Behind the depressing news from Afghanistan are women achieving healthy social change, says an international journalist with wide experience in conflict zones all over the world.
Award-winning journalist and Order of Canada recipient Sally Armstrong, who splits her time between Toronto and Saltspring Island, will speak at the First Metropolitan United Church tonight at 7 on the effect of decades of war on Afghan women.
In 1996, as a Grade 9 student in a Vancouver suburb, I read in the newspaper about the arrival of the Taliban into Kabul and their imposition of perhaps the most backwards, misogynist regime ever known. The fury I felt at the idea of women and girls losing their rights on the basis of their gender alone, and at the cruelty being doled out in the Taliban's so-called justice system, propelled me into action. I became an activist, and I stayed an activist.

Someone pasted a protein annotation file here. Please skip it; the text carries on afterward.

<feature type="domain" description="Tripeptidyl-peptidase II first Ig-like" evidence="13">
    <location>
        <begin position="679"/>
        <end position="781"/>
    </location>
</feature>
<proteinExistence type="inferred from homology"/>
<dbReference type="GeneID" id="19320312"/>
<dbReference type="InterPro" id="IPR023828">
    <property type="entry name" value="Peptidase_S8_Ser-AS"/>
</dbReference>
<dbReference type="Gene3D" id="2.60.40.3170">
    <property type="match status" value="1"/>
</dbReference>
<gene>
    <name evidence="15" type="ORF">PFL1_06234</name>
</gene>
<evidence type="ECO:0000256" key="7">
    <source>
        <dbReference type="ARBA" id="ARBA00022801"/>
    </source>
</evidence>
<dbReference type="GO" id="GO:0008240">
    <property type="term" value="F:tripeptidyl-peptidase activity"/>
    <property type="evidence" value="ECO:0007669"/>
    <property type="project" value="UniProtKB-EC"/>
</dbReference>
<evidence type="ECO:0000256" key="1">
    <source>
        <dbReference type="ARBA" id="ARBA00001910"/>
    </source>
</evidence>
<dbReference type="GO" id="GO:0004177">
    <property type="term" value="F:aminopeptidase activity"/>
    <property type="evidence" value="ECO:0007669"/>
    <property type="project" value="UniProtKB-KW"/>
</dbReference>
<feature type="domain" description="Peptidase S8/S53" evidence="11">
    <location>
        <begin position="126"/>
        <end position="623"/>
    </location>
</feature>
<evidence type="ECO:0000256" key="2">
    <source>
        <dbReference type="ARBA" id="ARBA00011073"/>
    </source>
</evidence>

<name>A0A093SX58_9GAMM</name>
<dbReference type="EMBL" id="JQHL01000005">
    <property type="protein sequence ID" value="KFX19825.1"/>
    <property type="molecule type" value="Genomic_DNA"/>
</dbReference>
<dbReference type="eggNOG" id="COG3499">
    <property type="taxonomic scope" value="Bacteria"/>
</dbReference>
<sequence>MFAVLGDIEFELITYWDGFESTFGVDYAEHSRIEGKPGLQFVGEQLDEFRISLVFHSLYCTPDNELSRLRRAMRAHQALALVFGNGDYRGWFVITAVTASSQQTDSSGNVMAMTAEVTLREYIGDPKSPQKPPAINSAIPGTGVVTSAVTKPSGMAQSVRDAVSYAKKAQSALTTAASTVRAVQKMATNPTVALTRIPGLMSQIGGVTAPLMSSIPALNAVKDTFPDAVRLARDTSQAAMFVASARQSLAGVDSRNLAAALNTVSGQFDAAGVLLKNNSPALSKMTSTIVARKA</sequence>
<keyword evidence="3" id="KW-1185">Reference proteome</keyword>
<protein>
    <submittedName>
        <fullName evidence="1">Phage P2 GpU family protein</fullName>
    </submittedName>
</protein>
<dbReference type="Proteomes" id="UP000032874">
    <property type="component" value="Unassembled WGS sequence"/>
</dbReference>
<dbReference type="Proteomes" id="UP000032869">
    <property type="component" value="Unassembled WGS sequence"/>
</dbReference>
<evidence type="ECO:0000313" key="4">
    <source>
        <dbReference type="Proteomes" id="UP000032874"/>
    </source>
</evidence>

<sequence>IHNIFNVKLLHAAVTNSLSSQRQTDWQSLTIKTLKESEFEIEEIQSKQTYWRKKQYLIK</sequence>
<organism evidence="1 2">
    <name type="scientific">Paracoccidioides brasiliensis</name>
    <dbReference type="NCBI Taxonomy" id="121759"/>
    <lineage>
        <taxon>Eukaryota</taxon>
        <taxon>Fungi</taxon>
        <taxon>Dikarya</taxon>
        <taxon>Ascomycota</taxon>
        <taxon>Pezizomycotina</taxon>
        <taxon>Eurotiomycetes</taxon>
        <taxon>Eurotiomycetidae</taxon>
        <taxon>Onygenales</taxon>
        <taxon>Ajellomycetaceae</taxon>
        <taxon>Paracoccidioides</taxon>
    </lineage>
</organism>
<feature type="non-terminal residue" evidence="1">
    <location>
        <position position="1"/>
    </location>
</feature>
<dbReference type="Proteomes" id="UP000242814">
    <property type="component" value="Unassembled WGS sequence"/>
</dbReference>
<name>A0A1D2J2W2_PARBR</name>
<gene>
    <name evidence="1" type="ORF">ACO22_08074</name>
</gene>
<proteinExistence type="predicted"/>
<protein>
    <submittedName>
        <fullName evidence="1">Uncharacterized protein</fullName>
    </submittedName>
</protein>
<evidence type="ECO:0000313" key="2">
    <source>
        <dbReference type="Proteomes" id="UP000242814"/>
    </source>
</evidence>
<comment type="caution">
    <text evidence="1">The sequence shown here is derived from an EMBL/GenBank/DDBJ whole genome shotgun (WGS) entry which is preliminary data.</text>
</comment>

Even in war-weary Afghanistan and its endless unfolding catalogue of horror, the case of a 15 year old girl named Sahar Gul shocked and ashamed many Afghans as they watched television images of her limp and bruised form being carried to hospital ER.